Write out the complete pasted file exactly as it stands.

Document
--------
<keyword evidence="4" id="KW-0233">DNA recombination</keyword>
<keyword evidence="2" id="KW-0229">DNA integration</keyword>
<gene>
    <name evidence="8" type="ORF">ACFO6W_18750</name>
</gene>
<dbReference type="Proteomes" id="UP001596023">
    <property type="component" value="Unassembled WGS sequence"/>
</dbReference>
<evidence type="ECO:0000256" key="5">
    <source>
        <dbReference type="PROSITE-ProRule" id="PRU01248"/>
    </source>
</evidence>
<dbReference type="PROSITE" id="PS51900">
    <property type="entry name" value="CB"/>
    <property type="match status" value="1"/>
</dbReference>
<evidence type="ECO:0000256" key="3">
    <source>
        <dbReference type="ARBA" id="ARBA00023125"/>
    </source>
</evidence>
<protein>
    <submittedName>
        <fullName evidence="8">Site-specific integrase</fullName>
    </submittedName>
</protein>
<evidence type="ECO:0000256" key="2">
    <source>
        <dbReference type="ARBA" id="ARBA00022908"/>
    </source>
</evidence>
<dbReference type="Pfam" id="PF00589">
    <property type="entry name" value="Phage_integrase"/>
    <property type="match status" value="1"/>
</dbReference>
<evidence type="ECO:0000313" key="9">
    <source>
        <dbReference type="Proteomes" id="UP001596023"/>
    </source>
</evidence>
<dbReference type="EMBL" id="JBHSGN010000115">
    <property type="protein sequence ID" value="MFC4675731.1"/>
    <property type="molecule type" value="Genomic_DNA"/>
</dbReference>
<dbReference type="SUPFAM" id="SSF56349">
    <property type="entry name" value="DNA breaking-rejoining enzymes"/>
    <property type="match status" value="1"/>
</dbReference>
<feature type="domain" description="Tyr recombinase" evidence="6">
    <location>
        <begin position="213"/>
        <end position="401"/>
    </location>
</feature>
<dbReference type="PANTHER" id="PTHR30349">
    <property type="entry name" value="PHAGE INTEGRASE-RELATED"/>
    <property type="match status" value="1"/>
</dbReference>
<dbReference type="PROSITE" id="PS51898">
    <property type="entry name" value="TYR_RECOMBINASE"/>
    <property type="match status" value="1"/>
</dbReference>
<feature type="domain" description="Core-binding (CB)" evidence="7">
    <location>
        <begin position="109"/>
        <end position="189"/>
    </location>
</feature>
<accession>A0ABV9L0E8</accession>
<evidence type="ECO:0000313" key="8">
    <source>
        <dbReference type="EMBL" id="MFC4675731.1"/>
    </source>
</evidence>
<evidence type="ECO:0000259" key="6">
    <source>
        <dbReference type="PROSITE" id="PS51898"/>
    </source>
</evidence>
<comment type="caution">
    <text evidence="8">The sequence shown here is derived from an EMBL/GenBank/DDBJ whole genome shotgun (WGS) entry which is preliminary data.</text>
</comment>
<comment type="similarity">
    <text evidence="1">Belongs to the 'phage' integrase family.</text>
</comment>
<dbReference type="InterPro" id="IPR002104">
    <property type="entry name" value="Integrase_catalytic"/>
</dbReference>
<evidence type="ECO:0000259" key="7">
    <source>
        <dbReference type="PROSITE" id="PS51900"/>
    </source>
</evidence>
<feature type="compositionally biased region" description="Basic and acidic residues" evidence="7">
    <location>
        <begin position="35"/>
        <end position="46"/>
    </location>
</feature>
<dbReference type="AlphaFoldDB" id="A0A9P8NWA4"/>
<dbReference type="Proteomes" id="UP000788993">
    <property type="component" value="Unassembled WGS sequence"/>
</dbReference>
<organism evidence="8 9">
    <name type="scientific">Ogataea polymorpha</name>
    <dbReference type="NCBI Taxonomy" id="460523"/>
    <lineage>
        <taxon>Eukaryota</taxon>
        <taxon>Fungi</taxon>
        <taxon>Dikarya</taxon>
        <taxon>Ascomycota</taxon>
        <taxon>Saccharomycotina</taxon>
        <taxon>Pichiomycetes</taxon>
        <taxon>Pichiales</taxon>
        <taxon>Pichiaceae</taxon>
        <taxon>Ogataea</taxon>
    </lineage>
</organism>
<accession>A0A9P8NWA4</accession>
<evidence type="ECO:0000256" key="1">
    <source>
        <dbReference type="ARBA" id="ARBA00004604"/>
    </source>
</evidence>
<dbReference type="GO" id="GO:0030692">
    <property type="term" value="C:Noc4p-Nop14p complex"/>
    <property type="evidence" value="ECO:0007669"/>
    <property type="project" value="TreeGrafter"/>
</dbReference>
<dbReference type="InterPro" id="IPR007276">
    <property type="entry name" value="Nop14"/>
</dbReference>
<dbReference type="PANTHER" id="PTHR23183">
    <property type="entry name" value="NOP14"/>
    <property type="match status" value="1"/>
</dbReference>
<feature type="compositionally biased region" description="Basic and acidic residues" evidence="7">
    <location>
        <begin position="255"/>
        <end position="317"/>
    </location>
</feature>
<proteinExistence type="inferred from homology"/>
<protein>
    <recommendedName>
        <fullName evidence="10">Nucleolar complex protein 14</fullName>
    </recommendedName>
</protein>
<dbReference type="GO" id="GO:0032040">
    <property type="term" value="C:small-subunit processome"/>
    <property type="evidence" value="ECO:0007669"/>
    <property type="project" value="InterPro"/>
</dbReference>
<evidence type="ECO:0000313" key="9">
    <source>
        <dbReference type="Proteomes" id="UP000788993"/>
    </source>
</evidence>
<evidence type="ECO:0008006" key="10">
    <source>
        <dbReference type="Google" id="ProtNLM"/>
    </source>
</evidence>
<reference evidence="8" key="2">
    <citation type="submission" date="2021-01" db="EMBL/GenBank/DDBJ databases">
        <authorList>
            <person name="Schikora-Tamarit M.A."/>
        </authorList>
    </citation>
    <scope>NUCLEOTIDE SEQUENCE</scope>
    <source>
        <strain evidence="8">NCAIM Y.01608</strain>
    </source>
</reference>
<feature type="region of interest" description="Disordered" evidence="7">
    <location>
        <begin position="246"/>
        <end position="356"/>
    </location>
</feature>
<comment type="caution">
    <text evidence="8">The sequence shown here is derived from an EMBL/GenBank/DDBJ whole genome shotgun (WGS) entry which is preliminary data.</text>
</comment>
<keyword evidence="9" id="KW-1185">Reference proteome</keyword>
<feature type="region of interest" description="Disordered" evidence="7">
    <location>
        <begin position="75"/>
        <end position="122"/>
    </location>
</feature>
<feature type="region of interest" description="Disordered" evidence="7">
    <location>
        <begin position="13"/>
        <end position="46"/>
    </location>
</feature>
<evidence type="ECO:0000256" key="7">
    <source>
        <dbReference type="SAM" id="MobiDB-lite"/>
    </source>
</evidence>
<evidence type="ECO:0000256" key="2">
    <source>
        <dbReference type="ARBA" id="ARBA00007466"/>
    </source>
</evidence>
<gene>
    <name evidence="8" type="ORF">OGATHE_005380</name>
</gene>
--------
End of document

<keyword evidence="4" id="KW-0233">DNA recombination</keyword>
<keyword evidence="2" id="KW-0229">DNA integration</keyword>
<gene>
    <name evidence="8" type="ORF">ACFO6W_18750</name>
</gene>
<dbReference type="Proteomes" id="UP001596023">
    <property type="component" value="Unassembled WGS sequence"/>
</dbReference>
<evidence type="ECO:0000256" key="5">
    <source>
        <dbReference type="PROSITE-ProRule" id="PRU01248"/>
    </source>
</evidence>
<dbReference type="PROSITE" id="PS51900">
    <property type="entry name" value="CB"/>
    <property type="match status" value="1"/>
</dbReference>
<evidence type="ECO:0000256" key="3">
    <source>
        <dbReference type="ARBA" id="ARBA00023125"/>
    </source>
</evidence>
<protein>
    <submittedName>
        <fullName evidence="8">Site-specific integrase</fullName>
    </submittedName>
</protein>
<evidence type="ECO:0000256" key="2">
    <source>
        <dbReference type="ARBA" id="ARBA00022908"/>
    </source>
</evidence>
<dbReference type="Pfam" id="PF00589">
    <property type="entry name" value="Phage_integrase"/>
    <property type="match status" value="1"/>
</dbReference>
<evidence type="ECO:0000313" key="9">
    <source>
        <dbReference type="Proteomes" id="UP001596023"/>
    </source>
</evidence>
<dbReference type="EMBL" id="JBHSGN010000115">
    <property type="protein sequence ID" value="MFC4675731.1"/>
    <property type="molecule type" value="Genomic_DNA"/>
</dbReference>
<dbReference type="SUPFAM" id="SSF56349">
    <property type="entry name" value="DNA breaking-rejoining enzymes"/>
    <property type="match status" value="1"/>
</dbReference>
<feature type="domain" description="Tyr recombinase" evidence="6">
    <location>
        <begin position="213"/>
        <end position="401"/>
    </location>
</feature>
<dbReference type="PANTHER" id="PTHR30349">
    <property type="entry name" value="PHAGE INTEGRASE-RELATED"/>
    <property type="match status" value="1"/>
</dbReference>
<dbReference type="PROSITE" id="PS51898">
    <property type="entry name" value="TYR_RECOMBINASE"/>
    <property type="match status" value="1"/>
</dbReference>
<feature type="domain" description="Core-binding (CB)" evidence="7">
    <location>
        <begin position="109"/>
        <end position="189"/>
    </location>
</feature>
<accession>A0ABV9L0E8</accession>
<evidence type="ECO:0000313" key="8">
    <source>
        <dbReference type="EMBL" id="MFC4675731.1"/>
    </source>
</evidence>
<evidence type="ECO:0000259" key="6">
    <source>
        <dbReference type="PROSITE" id="PS51898"/>
    </source>
</evidence>
<comment type="caution">
    <text evidence="8">The sequence shown here is derived from an EMBL/GenBank/DDBJ whole genome shotgun (WGS) entry which is preliminary data.</text>
</comment>
<comment type="similarity">
    <text evidence="1">Belongs to the 'phage' integrase family.</text>
</comment>
<dbReference type="InterPro" id="IPR002104">
    <property type="entry name" value="Integrase_catalytic"/>
</dbReference>
<evidence type="ECO:0000259" key="7">
    <source>
        <dbReference type="PROSITE" id="PS51900"/>
    </source>
</evidence>
<feature type="compositionally biased region" description="Basic and acidic residues" evidence="7">
    <location>
        <begin position="35"/>
        <end position="46"/>
    </location>
</feature>
<dbReference type="AlphaFoldDB" id="A0A9P8NWA4"/>
<dbReference type="Proteomes" id="UP000788993">
    <property type="component" value="Unassembled WGS sequence"/>
</dbReference>
<organism evidence="8 9">
    <name type="scientific">Ogataea polymorpha</name>
    <dbReference type="NCBI Taxonomy" id="460523"/>
    <lineage>
        <taxon>Eukaryota</taxon>
        <taxon>Fungi</taxon>
        <taxon>Dikarya</taxon>
        <taxon>Ascomycota</taxon>
        <taxon>Saccharomycotina</taxon>
        <taxon>Pichiomycetes</taxon>
        <taxon>Pichiales</taxon>
        <taxon>Pichiaceae</taxon>
        <taxon>Ogataea</taxon>
    </lineage>
</organism>
<accession>A0A9P8NWA4</accession>
<evidence type="ECO:0000256" key="1">
    <source>
        <dbReference type="ARBA" id="ARBA00004604"/>
    </source>
</evidence>
<dbReference type="GO" id="GO:0030692">
    <property type="term" value="C:Noc4p-Nop14p complex"/>
    <property type="evidence" value="ECO:0007669"/>
    <property type="project" value="TreeGrafter"/>
</dbReference>
<dbReference type="InterPro" id="IPR007276">
    <property type="entry name" value="Nop14"/>
</dbReference>
<dbReference type="PANTHER" id="PTHR23183">
    <property type="entry name" value="NOP14"/>
    <property type="match status" value="1"/>
</dbReference>
<feature type="compositionally biased region" description="Basic and acidic residues" evidence="7">
    <location>
        <begin position="255"/>
        <end position="317"/>
    </location>
</feature>
<proteinExistence type="inferred from homology"/>
<protein>
    <recommendedName>
        <fullName evidence="10">Nucleolar complex protein 14</fullName>
    </recommendedName>
</protein>
<dbReference type="GO" id="GO:0032040">
    <property type="term" value="C:small-subunit processome"/>
    <property type="evidence" value="ECO:0007669"/>
    <property type="project" value="InterPro"/>
</dbReference>
<evidence type="ECO:0000313" key="9">
    <source>
        <dbReference type="Proteomes" id="UP000788993"/>
    </source>
</evidence>
<evidence type="ECO:0008006" key="10">
    <source>
        <dbReference type="Google" id="ProtNLM"/>
    </source>
</evidence>
<reference evidence="8" key="2">
    <citation type="submission" date="2021-01" db="EMBL/GenBank/DDBJ databases">
        <authorList>
            <person name="Schikora-Tamarit M.A."/>
        </authorList>
    </citation>
    <scope>NUCLEOTIDE SEQUENCE</scope>
    <source>
        <strain evidence="8">NCAIM Y.01608</strain>
    </source>
</reference>
<feature type="region of interest" description="Disordered" evidence="7">
    <location>
        <begin position="246"/>
        <end position="356"/>
    </location>
</feature>
<comment type="caution">
    <text evidence="8">The sequence shown here is derived from an EMBL/GenBank/DDBJ whole genome shotgun (WGS) entry which is preliminary data.</text>
</comment>
<keyword evidence="9" id="KW-1185">Reference proteome</keyword>
<feature type="region of interest" description="Disordered" evidence="7">
    <location>
        <begin position="75"/>
        <end position="122"/>
    </location>
</feature>
<feature type="region of interest" description="Disordered" evidence="7">
    <location>
        <begin position="13"/>
        <end position="46"/>
    </location>
</feature>
<evidence type="ECO:0000256" key="7">
    <source>
        <dbReference type="SAM" id="MobiDB-lite"/>
    </source>
</evidence>
<evidence type="ECO:0000256" key="2">
    <source>
        <dbReference type="ARBA" id="ARBA00007466"/>
    </source>
</evidence>
<gene>
    <name evidence="8" type="ORF">OGATHE_005380</name>
</gene>